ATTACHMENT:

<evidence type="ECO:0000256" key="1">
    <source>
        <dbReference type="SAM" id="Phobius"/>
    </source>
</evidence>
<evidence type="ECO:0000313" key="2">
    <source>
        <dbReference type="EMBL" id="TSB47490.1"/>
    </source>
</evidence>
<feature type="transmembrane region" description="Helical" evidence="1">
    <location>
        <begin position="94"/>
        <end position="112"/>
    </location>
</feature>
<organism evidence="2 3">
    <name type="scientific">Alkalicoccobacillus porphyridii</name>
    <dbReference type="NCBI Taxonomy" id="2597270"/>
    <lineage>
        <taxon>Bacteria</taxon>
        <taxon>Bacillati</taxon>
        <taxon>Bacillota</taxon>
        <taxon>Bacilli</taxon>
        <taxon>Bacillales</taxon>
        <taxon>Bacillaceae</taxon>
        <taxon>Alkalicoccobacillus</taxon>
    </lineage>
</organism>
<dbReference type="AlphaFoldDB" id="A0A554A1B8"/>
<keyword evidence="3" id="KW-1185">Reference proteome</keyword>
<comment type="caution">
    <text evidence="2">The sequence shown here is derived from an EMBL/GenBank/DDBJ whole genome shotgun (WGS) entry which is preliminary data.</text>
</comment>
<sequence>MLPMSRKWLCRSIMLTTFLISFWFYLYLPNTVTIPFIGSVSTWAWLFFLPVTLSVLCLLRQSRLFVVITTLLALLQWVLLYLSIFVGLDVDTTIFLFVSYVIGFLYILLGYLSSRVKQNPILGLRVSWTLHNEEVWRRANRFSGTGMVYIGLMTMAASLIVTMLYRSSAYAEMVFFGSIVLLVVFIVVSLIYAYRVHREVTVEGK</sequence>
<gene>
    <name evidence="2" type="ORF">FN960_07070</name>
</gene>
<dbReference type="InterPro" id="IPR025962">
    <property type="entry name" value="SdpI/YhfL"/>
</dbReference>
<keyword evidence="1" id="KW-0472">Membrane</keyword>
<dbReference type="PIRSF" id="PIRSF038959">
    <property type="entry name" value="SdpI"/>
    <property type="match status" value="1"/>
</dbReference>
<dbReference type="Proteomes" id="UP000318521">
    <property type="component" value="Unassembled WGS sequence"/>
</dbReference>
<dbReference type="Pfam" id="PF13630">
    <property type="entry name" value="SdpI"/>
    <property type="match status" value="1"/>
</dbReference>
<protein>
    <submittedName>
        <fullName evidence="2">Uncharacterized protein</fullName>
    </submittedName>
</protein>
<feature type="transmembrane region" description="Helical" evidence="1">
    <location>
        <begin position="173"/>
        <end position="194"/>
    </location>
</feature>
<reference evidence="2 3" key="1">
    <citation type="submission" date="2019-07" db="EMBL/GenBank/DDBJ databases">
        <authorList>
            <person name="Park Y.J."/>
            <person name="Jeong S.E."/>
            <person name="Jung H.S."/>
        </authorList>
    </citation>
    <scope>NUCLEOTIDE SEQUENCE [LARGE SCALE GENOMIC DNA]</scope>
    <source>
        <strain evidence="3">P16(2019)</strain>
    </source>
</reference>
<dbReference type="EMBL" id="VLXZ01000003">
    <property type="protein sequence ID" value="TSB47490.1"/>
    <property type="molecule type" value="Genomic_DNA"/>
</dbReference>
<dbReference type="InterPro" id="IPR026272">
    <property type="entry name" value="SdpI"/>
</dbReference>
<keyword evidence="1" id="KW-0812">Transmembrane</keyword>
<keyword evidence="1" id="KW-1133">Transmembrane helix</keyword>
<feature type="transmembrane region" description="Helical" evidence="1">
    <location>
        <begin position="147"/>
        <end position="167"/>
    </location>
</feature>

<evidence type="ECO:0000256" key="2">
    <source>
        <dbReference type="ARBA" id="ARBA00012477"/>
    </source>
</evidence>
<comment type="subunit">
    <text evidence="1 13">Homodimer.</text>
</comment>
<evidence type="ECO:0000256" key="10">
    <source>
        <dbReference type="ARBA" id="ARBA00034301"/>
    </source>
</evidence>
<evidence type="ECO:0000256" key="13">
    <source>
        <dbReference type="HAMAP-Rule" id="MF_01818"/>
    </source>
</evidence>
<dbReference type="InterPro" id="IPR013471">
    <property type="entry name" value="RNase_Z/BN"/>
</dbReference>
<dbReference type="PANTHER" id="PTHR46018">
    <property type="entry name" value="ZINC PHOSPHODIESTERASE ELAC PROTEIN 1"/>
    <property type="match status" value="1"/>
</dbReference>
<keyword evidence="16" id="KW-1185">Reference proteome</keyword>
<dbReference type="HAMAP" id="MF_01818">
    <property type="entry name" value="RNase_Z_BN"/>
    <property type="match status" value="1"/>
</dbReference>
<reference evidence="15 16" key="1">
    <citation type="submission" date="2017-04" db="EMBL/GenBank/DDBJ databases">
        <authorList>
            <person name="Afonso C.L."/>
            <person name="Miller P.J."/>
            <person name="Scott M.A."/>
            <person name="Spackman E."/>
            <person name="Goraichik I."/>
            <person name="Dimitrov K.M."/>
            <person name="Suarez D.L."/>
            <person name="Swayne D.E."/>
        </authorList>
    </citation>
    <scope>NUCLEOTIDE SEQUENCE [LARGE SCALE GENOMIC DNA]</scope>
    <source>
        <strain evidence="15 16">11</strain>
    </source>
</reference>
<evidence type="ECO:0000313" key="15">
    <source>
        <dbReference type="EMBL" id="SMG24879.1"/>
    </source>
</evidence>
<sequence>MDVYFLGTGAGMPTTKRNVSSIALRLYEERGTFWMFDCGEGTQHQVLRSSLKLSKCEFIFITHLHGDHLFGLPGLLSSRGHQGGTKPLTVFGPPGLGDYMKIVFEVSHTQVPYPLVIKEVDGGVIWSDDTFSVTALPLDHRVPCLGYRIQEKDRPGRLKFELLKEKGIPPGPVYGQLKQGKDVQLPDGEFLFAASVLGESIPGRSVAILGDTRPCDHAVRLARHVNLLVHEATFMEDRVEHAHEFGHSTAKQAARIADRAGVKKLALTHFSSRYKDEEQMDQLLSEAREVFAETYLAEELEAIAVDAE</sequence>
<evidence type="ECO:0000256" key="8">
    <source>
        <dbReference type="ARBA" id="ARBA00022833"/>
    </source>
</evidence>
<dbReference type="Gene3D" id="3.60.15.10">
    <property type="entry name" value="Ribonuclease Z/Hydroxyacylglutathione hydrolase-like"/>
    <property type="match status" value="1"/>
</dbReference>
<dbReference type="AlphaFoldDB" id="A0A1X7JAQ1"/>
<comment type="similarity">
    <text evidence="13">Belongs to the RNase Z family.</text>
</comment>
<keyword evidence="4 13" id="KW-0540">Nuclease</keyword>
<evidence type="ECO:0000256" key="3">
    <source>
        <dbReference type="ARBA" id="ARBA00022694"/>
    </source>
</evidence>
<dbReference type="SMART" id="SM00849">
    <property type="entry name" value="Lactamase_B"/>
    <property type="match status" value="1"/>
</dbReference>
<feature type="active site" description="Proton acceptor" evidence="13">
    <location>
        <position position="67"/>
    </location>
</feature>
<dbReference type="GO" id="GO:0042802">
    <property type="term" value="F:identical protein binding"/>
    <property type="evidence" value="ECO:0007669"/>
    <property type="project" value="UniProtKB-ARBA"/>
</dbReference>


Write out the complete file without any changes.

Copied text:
<evidence type="ECO:0000256" key="1">
    <source>
        <dbReference type="SAM" id="Phobius"/>
    </source>
</evidence>
<evidence type="ECO:0000313" key="2">
    <source>
        <dbReference type="EMBL" id="TSB47490.1"/>
    </source>
</evidence>
<feature type="transmembrane region" description="Helical" evidence="1">
    <location>
        <begin position="94"/>
        <end position="112"/>
    </location>
</feature>
<organism evidence="2 3">
    <name type="scientific">Alkalicoccobacillus porphyridii</name>
    <dbReference type="NCBI Taxonomy" id="2597270"/>
    <lineage>
        <taxon>Bacteria</taxon>
        <taxon>Bacillati</taxon>
        <taxon>Bacillota</taxon>
        <taxon>Bacilli</taxon>
        <taxon>Bacillales</taxon>
        <taxon>Bacillaceae</taxon>
        <taxon>Alkalicoccobacillus</taxon>
    </lineage>
</organism>
<dbReference type="AlphaFoldDB" id="A0A554A1B8"/>
<keyword evidence="3" id="KW-1185">Reference proteome</keyword>
<comment type="caution">
    <text evidence="2">The sequence shown here is derived from an EMBL/GenBank/DDBJ whole genome shotgun (WGS) entry which is preliminary data.</text>
</comment>
<sequence>MLPMSRKWLCRSIMLTTFLISFWFYLYLPNTVTIPFIGSVSTWAWLFFLPVTLSVLCLLRQSRLFVVITTLLALLQWVLLYLSIFVGLDVDTTIFLFVSYVIGFLYILLGYLSSRVKQNPILGLRVSWTLHNEEVWRRANRFSGTGMVYIGLMTMAASLIVTMLYRSSAYAEMVFFGSIVLLVVFIVVSLIYAYRVHREVTVEGK</sequence>
<gene>
    <name evidence="2" type="ORF">FN960_07070</name>
</gene>
<dbReference type="InterPro" id="IPR025962">
    <property type="entry name" value="SdpI/YhfL"/>
</dbReference>
<keyword evidence="1" id="KW-0472">Membrane</keyword>
<dbReference type="PIRSF" id="PIRSF038959">
    <property type="entry name" value="SdpI"/>
    <property type="match status" value="1"/>
</dbReference>
<dbReference type="Proteomes" id="UP000318521">
    <property type="component" value="Unassembled WGS sequence"/>
</dbReference>
<dbReference type="Pfam" id="PF13630">
    <property type="entry name" value="SdpI"/>
    <property type="match status" value="1"/>
</dbReference>
<protein>
    <submittedName>
        <fullName evidence="2">Uncharacterized protein</fullName>
    </submittedName>
</protein>
<feature type="transmembrane region" description="Helical" evidence="1">
    <location>
        <begin position="173"/>
        <end position="194"/>
    </location>
</feature>
<reference evidence="2 3" key="1">
    <citation type="submission" date="2019-07" db="EMBL/GenBank/DDBJ databases">
        <authorList>
            <person name="Park Y.J."/>
            <person name="Jeong S.E."/>
            <person name="Jung H.S."/>
        </authorList>
    </citation>
    <scope>NUCLEOTIDE SEQUENCE [LARGE SCALE GENOMIC DNA]</scope>
    <source>
        <strain evidence="3">P16(2019)</strain>
    </source>
</reference>
<dbReference type="EMBL" id="VLXZ01000003">
    <property type="protein sequence ID" value="TSB47490.1"/>
    <property type="molecule type" value="Genomic_DNA"/>
</dbReference>
<dbReference type="InterPro" id="IPR026272">
    <property type="entry name" value="SdpI"/>
</dbReference>
<keyword evidence="1" id="KW-0812">Transmembrane</keyword>
<keyword evidence="1" id="KW-1133">Transmembrane helix</keyword>
<feature type="transmembrane region" description="Helical" evidence="1">
    <location>
        <begin position="147"/>
        <end position="167"/>
    </location>
</feature>

<evidence type="ECO:0000256" key="2">
    <source>
        <dbReference type="ARBA" id="ARBA00012477"/>
    </source>
</evidence>
<comment type="subunit">
    <text evidence="1 13">Homodimer.</text>
</comment>
<evidence type="ECO:0000256" key="10">
    <source>
        <dbReference type="ARBA" id="ARBA00034301"/>
    </source>
</evidence>
<evidence type="ECO:0000256" key="13">
    <source>
        <dbReference type="HAMAP-Rule" id="MF_01818"/>
    </source>
</evidence>
<dbReference type="InterPro" id="IPR013471">
    <property type="entry name" value="RNase_Z/BN"/>
</dbReference>
<dbReference type="PANTHER" id="PTHR46018">
    <property type="entry name" value="ZINC PHOSPHODIESTERASE ELAC PROTEIN 1"/>
    <property type="match status" value="1"/>
</dbReference>
<keyword evidence="16" id="KW-1185">Reference proteome</keyword>
<dbReference type="HAMAP" id="MF_01818">
    <property type="entry name" value="RNase_Z_BN"/>
    <property type="match status" value="1"/>
</dbReference>
<reference evidence="15 16" key="1">
    <citation type="submission" date="2017-04" db="EMBL/GenBank/DDBJ databases">
        <authorList>
            <person name="Afonso C.L."/>
            <person name="Miller P.J."/>
            <person name="Scott M.A."/>
            <person name="Spackman E."/>
            <person name="Goraichik I."/>
            <person name="Dimitrov K.M."/>
            <person name="Suarez D.L."/>
            <person name="Swayne D.E."/>
        </authorList>
    </citation>
    <scope>NUCLEOTIDE SEQUENCE [LARGE SCALE GENOMIC DNA]</scope>
    <source>
        <strain evidence="15 16">11</strain>
    </source>
</reference>
<evidence type="ECO:0000313" key="15">
    <source>
        <dbReference type="EMBL" id="SMG24879.1"/>
    </source>
</evidence>
<sequence>MDVYFLGTGAGMPTTKRNVSSIALRLYEERGTFWMFDCGEGTQHQVLRSSLKLSKCEFIFITHLHGDHLFGLPGLLSSRGHQGGTKPLTVFGPPGLGDYMKIVFEVSHTQVPYPLVIKEVDGGVIWSDDTFSVTALPLDHRVPCLGYRIQEKDRPGRLKFELLKEKGIPPGPVYGQLKQGKDVQLPDGEFLFAASVLGESIPGRSVAILGDTRPCDHAVRLARHVNLLVHEATFMEDRVEHAHEFGHSTAKQAARIADRAGVKKLALTHFSSRYKDEEQMDQLLSEAREVFAETYLAEELEAIAVDAE</sequence>
<evidence type="ECO:0000256" key="8">
    <source>
        <dbReference type="ARBA" id="ARBA00022833"/>
    </source>
</evidence>
<dbReference type="Gene3D" id="3.60.15.10">
    <property type="entry name" value="Ribonuclease Z/Hydroxyacylglutathione hydrolase-like"/>
    <property type="match status" value="1"/>
</dbReference>
<dbReference type="AlphaFoldDB" id="A0A1X7JAQ1"/>
<comment type="similarity">
    <text evidence="13">Belongs to the RNase Z family.</text>
</comment>
<keyword evidence="4 13" id="KW-0540">Nuclease</keyword>
<evidence type="ECO:0000256" key="3">
    <source>
        <dbReference type="ARBA" id="ARBA00022694"/>
    </source>
</evidence>
<dbReference type="SMART" id="SM00849">
    <property type="entry name" value="Lactamase_B"/>
    <property type="match status" value="1"/>
</dbReference>
<feature type="active site" description="Proton acceptor" evidence="13">
    <location>
        <position position="67"/>
    </location>
</feature>
<dbReference type="GO" id="GO:0042802">
    <property type="term" value="F:identical protein binding"/>
    <property type="evidence" value="ECO:0007669"/>
    <property type="project" value="UniProtKB-ARBA"/>
</dbReference>